Seattle Police Department welcomes more outsiders to its highest ranks
SEATTLE -- Seattle Police Chief Kathleen O'Toole introduced her new leadership team on Wednesday, cementing one of the most sweeping changes to the department's top brass in recent memory.
At a press conference at Seattle City Hall, O'Toole stood alongside four newly-named assistant chiefs, which include two outsiders who will become the department’s newest members.
Robert Merner, a 28-year veteran of the Boston Police Department, and Perry Tarrant, who currently works with the Yakima Police Department, spoke to Q13 FOX in an exclusive interview before Wednesday’s announcement.
Merner, who worked with Chief O’Toole in Boston, said he understands some Seattle police officers may be opposed to outside leadership, but said he hopes to quickly earn their respect.
“I can understand having someone come in from the outside will be a transition for all of them,” he said. “But I think once folks get to know who we are, they’ll realize that policing is no different anywhere else – and real knows real.”
Merner started his career in Boston as a patrol officer and quickly rose through the ranks. O’Toole, who once served as Boston police commissioner, called Merner the “the hardest-working cop in the city” and said she once promoted him herself. She insisted she did not give Merner the job because of their history in Boston and did not realize he had applied until she saw a list of potential candidates.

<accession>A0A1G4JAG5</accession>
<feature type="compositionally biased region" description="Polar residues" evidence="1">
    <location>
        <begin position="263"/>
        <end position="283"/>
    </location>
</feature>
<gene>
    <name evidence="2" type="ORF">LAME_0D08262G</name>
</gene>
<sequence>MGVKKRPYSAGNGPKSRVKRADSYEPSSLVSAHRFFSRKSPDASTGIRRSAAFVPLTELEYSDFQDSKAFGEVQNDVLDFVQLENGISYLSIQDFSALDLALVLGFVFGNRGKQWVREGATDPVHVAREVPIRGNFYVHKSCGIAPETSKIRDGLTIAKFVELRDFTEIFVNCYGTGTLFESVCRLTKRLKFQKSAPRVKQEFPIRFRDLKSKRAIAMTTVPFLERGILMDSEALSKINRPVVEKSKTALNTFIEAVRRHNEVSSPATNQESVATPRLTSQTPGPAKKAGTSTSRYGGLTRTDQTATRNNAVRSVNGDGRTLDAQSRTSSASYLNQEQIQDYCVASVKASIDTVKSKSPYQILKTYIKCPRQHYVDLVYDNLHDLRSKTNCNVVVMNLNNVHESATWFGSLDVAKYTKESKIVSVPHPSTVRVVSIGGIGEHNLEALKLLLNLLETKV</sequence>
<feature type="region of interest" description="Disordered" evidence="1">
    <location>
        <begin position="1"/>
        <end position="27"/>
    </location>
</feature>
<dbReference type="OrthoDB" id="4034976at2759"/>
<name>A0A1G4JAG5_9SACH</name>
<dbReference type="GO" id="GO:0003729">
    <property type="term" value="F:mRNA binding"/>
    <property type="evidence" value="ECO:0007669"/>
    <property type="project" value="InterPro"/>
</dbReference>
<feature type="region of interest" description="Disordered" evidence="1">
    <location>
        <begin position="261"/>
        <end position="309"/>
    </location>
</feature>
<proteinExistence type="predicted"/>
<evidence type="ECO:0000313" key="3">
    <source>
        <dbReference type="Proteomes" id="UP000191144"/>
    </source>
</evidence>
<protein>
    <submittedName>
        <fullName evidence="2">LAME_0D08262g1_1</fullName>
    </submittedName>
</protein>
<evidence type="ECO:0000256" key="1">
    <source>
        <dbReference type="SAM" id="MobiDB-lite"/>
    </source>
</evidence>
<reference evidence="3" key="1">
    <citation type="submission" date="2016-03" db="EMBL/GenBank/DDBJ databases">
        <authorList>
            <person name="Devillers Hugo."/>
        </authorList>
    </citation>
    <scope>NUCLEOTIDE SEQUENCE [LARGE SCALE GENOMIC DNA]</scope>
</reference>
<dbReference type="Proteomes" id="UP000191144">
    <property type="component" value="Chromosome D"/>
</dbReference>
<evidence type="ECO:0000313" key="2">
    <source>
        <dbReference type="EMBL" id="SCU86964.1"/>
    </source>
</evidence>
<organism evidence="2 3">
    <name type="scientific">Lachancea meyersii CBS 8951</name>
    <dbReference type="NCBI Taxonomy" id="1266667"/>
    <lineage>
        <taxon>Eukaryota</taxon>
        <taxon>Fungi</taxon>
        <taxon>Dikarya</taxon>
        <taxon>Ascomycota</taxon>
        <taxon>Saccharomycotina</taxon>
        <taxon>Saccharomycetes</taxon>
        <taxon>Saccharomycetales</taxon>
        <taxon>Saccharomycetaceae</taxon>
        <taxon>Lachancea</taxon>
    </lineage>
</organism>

Merner will serve as the assistant chief of Investigations, replacing former Assistant Chief Robin Clark.
Perry Tarrant will serve as assistant chief of Special Operations and Homeland Security, the post previously held by Assistant Chief Paul McDonagh.
Tarrant is a 34-year veteran of the Tucson, Ariz. Police Department, but had recently moved to Yakima to help with the city’s Gang Free Initiative.
He said being an outsider will allow him to bring in a fresh perspective.
“I’ve had the opportunity to work in a variety of different capacities, to work at a variety of different organizations as well,” he said.
“It’s an opportunity, number one, for the community to get to know me, and number two for me to get to know this community,” he said. “The difference between when I started my career 30 years ago is I’m coming with a little more experience, my eyes wide open about what the job will entail.”
Merner and Tarrant will join Lesley Cordner and Steve Wilske on the chief’s new leadership team.
Wilske previously served as captain of the Southwest Precinct and has been with the Seattle Police Department of more than 28 years. He will head Patrol Operations, the position vacated by former Assistant Chief Nick Metz, who left the department to serve as the police chief in Aurora, Colo.
Cordner was promoted from the rank of lieutenant and joined the Seattle Police Department in 1989. She has worked in a variety of roles, including the Domestic Violence Unit and the Office of Professional Accountability. Most recently, she served as an aide to Chief O’Toole. Cordner will serve as assistant chief of Compliance and Professional Standards, replacing Assistant Chief Tag Gleason.
“They’re each leaders and innovators who share my drive for progress and my passion for public service as well,” O’Toole said of the newly-created command staff.
The selections come after a months-long search process, during which O'Toole hinted that she was likely to bring in outsiders. O'Toole was an outsider herself when she accepted the chief of police job early last year and said she has been welcomed with open arms.
“I expected there would be a lot more resistant to an outsider, but that hasn’t been my experience at all,” she said. “The community has been very welcoming, the police officers have been very welcoming. I expect that these assistant chiefs will have a similar experience.”